Four homes left on Walker Farm Lane


The West Elmwood Development Corporation is looking to sell the final four properties on Walker Farm Lane about one year after the affordable housing project’s homes first hit the market.

Within the last month, West Elmwood has reportedly contracted with a real estate agent to help sell the remaining units. A trio of Coldwell Banker signs were recently placed along Wampanoag Trail advertising the homes, which were constructed under a partnership between West Elmwood and the town. A total of 12 units were built, 11 of which are single family houses.

West Elmwood Executive Director Sharon Conard-Wells said that while none of the previous properties have been sold utilizing a real estate agent, the decision to contract a firm for the yet-to-be-sold homes frees up time for agency staff and also presents an opportunity to reach a broader population of potential buyers.

Ms. Conard-Wells also said that although the homes have been on the market since autumn of 2011, there has been no shortage of interest. The difficulty has come in finding potential buyers that meet the income and credit requirements necessary.

All of the neighborhood’s homes are deed restricted. The remaining lots have a price of $210,000 and those looking to buy cannot earn more than 100 percent of the town’s median income. The development also features homes restricted to those at 80 percent of the town’s median income though Ms. Conard-Wells said all of these units have been sold.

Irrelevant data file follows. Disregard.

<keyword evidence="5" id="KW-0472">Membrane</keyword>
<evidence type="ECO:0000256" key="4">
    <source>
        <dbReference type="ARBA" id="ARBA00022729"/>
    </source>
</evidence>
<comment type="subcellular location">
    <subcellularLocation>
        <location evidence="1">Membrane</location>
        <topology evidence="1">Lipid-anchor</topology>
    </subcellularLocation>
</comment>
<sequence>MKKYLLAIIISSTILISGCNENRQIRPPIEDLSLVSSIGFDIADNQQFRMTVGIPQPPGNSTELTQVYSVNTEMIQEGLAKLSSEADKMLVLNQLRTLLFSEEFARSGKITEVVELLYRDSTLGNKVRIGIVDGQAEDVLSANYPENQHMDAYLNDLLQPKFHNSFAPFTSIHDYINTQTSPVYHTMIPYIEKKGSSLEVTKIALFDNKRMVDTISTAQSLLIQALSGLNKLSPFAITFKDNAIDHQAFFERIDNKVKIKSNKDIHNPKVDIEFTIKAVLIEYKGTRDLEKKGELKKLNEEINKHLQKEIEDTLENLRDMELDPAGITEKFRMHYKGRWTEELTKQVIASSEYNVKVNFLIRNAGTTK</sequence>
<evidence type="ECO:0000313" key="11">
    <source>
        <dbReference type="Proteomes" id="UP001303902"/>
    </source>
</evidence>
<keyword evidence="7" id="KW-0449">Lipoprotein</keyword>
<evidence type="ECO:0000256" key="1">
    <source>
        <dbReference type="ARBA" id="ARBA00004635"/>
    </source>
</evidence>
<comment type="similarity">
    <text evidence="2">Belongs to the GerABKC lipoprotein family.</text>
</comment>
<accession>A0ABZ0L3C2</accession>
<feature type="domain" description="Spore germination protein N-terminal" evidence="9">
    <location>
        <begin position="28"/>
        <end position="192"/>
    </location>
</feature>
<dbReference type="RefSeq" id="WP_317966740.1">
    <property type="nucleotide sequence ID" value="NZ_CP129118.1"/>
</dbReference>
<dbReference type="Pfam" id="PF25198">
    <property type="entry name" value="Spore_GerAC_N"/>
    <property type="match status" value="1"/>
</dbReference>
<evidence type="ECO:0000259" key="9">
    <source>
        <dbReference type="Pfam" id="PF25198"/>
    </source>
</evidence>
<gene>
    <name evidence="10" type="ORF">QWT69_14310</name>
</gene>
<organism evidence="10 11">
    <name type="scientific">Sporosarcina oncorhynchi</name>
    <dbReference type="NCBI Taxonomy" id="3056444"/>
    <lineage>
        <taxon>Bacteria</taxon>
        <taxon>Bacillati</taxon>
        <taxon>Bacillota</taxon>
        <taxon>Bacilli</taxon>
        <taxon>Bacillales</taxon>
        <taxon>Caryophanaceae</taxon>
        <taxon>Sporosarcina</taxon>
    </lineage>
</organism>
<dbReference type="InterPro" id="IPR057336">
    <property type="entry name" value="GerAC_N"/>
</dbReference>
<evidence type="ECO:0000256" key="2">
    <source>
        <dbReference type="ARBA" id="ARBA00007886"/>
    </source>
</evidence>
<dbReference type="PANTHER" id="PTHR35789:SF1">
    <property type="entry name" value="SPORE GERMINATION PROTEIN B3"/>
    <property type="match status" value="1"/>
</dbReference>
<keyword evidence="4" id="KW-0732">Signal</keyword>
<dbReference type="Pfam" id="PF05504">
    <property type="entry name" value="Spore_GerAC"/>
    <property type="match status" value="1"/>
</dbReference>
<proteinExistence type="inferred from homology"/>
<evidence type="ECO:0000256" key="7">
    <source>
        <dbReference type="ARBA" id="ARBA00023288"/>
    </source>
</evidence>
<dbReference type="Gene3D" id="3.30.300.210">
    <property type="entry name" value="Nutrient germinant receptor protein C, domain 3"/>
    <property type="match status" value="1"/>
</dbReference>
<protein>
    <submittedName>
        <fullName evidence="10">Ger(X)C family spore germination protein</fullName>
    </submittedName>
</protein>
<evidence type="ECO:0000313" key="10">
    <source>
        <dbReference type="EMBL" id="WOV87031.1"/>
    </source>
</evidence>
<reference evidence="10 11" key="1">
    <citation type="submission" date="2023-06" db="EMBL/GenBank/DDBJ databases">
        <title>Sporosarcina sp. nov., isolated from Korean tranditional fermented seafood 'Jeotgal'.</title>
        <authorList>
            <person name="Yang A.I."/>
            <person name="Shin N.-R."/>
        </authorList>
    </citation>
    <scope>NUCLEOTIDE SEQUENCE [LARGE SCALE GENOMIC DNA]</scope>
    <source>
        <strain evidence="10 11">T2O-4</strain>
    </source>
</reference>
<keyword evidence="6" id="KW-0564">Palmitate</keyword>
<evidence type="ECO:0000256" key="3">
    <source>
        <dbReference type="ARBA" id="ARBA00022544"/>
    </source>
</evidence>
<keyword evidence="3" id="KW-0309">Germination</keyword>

Potential buyers, however, must also qualify for a mortgage. This has reportedly played a role in the remaining units not being sold, something that Ms. Conard-Wells said isn’t unique to the neighborhood.

“Of course you want them all to go in the first six months, but that’s not the industry right now. Peoples’ houses are not selling in three months and we shouldn’t expect to be different than the rest of the industry,” Ms. Conard-Wells said.

Ms. Conard-Wells said a number of properties have received interest from numerous potential buyers that represent “hard working families” and, in some cases, retirees. The homes are not restricted to first time home buyers.

Barrington Housing Board of Trustees Chairman Steve Martin said that work began on the project in 2007 and given the market shift since that time, he is pleased with the sale of homes thus far.

“We always kind of assumed it would be 18 month sell off based on where the market was,” Mr. Martin said.

“I think we’re right on track.”


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